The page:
New report contains 54 recommendations aimed at addressing racism and promoting inclusive excellence at UBC
May 15, 2022
This May marks two years since George Floyd was murdered. Handcuffed and pinned to the ground by his neck under the knee of a Minneapolis police officer, Floyd desperately pleaded for help until the moment he took his very last breath. Floyd’s cruel death ignited a racial reckoning felt around the world.
As Black Lives Matter protests burgeoned across North America immediately after, institutions of higher education also came under scrutiny. Universities, including UBC, were being called to account for systemic racial inequities that continue to permeate the halls of academia.
It was a time of great uncertainty. Not only was the world in the grip of a deadly pandemic, but social unrest was sweeping across nations. Anti-Asian racism, fuelled by the COVID-19 pandemic, was escalating. Antisemitism and Islamophobia were also on the rise. Later, the location of unmarked graves at the Kamloops Residential School, and unmarked graves at additional sites, reopened wounds for survivors of the residential school system. This intergenerational trauma continues to affect Indigenous peoples across Canada. All of this made for an urgent need to undertake anti-racism and to address historical and contemporary forms of anti-Indigenous racism.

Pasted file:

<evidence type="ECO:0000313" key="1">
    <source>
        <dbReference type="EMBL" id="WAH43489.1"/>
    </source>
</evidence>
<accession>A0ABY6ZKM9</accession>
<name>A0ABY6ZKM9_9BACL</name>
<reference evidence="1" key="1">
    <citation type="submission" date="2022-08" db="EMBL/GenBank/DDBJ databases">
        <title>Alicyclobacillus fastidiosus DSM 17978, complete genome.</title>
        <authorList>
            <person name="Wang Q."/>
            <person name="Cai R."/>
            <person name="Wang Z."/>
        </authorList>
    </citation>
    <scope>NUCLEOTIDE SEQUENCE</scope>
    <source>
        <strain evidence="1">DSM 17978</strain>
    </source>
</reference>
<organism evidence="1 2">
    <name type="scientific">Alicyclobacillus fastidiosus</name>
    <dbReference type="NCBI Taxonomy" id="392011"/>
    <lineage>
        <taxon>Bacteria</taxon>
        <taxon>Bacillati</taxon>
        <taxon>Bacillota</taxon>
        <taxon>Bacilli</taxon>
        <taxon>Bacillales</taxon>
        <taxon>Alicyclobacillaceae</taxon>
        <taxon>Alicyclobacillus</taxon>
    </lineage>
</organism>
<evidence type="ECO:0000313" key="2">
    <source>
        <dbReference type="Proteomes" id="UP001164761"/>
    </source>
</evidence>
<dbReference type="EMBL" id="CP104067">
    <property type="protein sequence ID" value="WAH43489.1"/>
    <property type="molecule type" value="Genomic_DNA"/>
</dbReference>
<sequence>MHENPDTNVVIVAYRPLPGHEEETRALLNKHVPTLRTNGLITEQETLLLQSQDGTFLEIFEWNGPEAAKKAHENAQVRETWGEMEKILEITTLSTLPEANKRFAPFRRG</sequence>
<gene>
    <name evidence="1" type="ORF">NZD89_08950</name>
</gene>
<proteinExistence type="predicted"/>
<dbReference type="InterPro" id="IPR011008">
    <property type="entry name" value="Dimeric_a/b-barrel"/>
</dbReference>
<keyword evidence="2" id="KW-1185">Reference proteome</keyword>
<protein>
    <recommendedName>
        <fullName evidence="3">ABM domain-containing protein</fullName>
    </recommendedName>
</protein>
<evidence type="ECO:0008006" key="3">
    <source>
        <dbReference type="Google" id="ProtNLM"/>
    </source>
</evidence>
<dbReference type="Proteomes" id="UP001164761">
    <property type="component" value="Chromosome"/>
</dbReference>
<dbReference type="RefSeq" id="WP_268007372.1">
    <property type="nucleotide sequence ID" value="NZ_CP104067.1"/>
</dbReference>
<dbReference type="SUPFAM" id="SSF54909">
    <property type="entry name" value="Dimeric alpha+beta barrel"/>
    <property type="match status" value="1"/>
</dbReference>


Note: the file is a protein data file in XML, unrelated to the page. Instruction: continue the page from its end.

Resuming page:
Shortly after Floyd’s death, UBC issued a letter reaffirming the university’s commitment to combatting racism and calling for the acceleration of efforts to build a more inclusive campus community. As part of that commitment, the Anti-Racism and Inclusive Excellence Task Force was created, bringing together a group of 34 faculty members, students, and staff to examine systemic racism at UBC.
This month, the task force released a 296-page report containing 54 recommendations aimed at addressing institutional and other forms of racism against Indigenous, Black and People of Colour (IBPOC) and promoting inclusive excellence at UBC. The report underscores that UBC, like many post-secondary institutions across Canada, has not been immune to the scourge of racism. We are aware of the discrimination, including micro-aggressions, that IBPOC community members routinely face in classrooms and other university spaces. Racism can be explicit and blatant, or it can be subtle and difficult to identify. It is pervasive and has significant harmful impacts on the health and well-being of those who are recipients of such oppressive behaviour. That must end now.